The new fish market designed by Norwegian studio Snøhetta on the coast of the Gulf of Oman, soon became an important landmark on the waterfront; an urban landmark that fits perfectly into the lively setting of Muttrah, linking it with its surroundings.
The city stands on the coast of the Gulf of Oman, which has historically been and still is an important centre of trade, thanks to its ancient tradition of fishing and its characteristic port, the country’s biggest and most important.
According to the architects of Snøhetta, the Muttrah Fish Market project is the perfect synthesis of tradition and innovation, built in the heart of Muttrah, an important hub of Oman’s flourishing fishing industry. The new construction stands next to the old fish market building, constructed in 1960; a choice dictated by a dual intention: establishing continuity with the past while at the same time giving Oman’s growing tourism industry an appropriate modern facility.
The new fish market occupies 4,000 square metres, offering plenty of space for local fishermen and tourists from all over the world and fitting harmoniously into the landscapeof the Gulf. The architecture defines the public space and becomes a key element connecting the city with the landscape around it, from the mountains to the waterfront. The lights and shadows on the roof of the fish market are inspired by the sinuous shapes of Arabic calligraphy and are visible from a great distance, forming the element most strongly characterising the project.
The shape of the building allows it to be defined very concisely as a double radial wall. Observing the building in the landscape, we note how its curve picks up on the bend in the bay and continues it, while also interacting with the nearby road, incorporating stairways connecting it with the patios on the upper level.
In its urban setting, the project reveals how public space is defined by the roof, which organises the spaces below it and shelters them from the sun, creating dynamic shadows defined by the metal wings of the sunbreak. The sinuous curves weave the roof, creating playful effects of light and shadow, providing shelter from the sun and promoting natural ventilation.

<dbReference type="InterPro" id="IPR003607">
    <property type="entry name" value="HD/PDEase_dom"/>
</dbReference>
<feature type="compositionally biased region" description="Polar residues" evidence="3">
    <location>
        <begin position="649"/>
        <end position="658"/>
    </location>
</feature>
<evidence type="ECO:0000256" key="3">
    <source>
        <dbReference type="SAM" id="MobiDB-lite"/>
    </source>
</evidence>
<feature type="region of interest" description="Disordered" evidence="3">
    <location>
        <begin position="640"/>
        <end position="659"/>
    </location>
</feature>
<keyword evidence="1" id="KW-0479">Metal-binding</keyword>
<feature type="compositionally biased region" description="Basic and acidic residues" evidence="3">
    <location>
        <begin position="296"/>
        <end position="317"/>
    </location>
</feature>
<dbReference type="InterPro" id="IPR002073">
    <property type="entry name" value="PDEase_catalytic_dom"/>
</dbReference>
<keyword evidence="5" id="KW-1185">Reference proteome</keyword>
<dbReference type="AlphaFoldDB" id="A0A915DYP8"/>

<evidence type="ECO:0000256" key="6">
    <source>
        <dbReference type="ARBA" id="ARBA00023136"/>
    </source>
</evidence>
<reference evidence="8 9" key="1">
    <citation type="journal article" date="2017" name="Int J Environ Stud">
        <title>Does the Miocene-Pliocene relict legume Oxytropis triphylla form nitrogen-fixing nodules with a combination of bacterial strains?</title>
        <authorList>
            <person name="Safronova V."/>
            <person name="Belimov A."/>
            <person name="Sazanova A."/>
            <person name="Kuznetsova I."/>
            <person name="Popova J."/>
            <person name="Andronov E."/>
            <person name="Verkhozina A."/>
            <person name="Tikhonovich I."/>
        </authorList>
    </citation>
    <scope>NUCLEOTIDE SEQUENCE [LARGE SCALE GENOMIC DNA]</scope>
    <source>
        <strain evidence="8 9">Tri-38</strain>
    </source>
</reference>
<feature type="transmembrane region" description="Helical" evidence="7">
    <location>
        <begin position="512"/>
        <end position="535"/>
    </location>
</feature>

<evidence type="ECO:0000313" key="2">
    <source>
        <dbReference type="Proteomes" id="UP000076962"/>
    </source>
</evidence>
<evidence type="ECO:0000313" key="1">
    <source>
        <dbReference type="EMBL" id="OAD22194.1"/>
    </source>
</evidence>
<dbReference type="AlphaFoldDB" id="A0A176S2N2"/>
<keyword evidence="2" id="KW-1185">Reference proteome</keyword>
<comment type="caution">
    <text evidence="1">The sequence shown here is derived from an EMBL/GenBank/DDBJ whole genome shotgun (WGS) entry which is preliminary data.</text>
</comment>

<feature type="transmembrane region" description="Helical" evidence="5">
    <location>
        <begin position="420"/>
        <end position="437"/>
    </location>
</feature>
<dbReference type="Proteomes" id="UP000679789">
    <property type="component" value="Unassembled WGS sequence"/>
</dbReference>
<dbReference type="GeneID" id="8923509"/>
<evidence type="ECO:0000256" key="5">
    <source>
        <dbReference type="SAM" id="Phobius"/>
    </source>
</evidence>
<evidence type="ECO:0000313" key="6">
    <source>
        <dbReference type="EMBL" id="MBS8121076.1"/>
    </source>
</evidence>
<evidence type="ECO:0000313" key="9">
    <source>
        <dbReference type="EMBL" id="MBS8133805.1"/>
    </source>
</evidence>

Despite its complexity, the structure of the roof lightens the building’s appearance and creates a contrast with the apparently simply solidity of the radial double concrete wall.
The double radial wall also reveals its complexity upon closer observation. The wall is not a solid surface on the waterfront, but a grid made up of hexagonal openings; a solution favouring natural ventilation, bringing the sea breeze into the market like a mashrabiyya.
This architectural solution indissolubly links the new Muttrah Fish Market with tradition, while at the same time interpreting it in an innovative way.
The architects of Snøhetta pick up on a traditional element of Arabian architecture, the mashrabiyya, synthesising it and adopting it on a large scale so that it becomes the pattern of the wall itself. The building also has what we might call a more traditional use of the mashrabiyya, expressed through typical motifs of Arabian iconography, used here in the doors restricting access from the street.
The ground floor houses the big market hall, like a miniature city with more than 100 seafood stalls and a new fruit and vegetable market. The new building also includes spaces for refrigerating, packaging and storing food products. And the new Muttrah Fish Market is ready to welcome tourists, with a visitors’ centre, a coffee shop and a restaurant on the upper level, where visitors can enjoy panoramic views over the bay sheltered under the roof.
Location: Muttrah (Matrah), Oman
Photos: Firas Al Raisi (Luminosity Productions)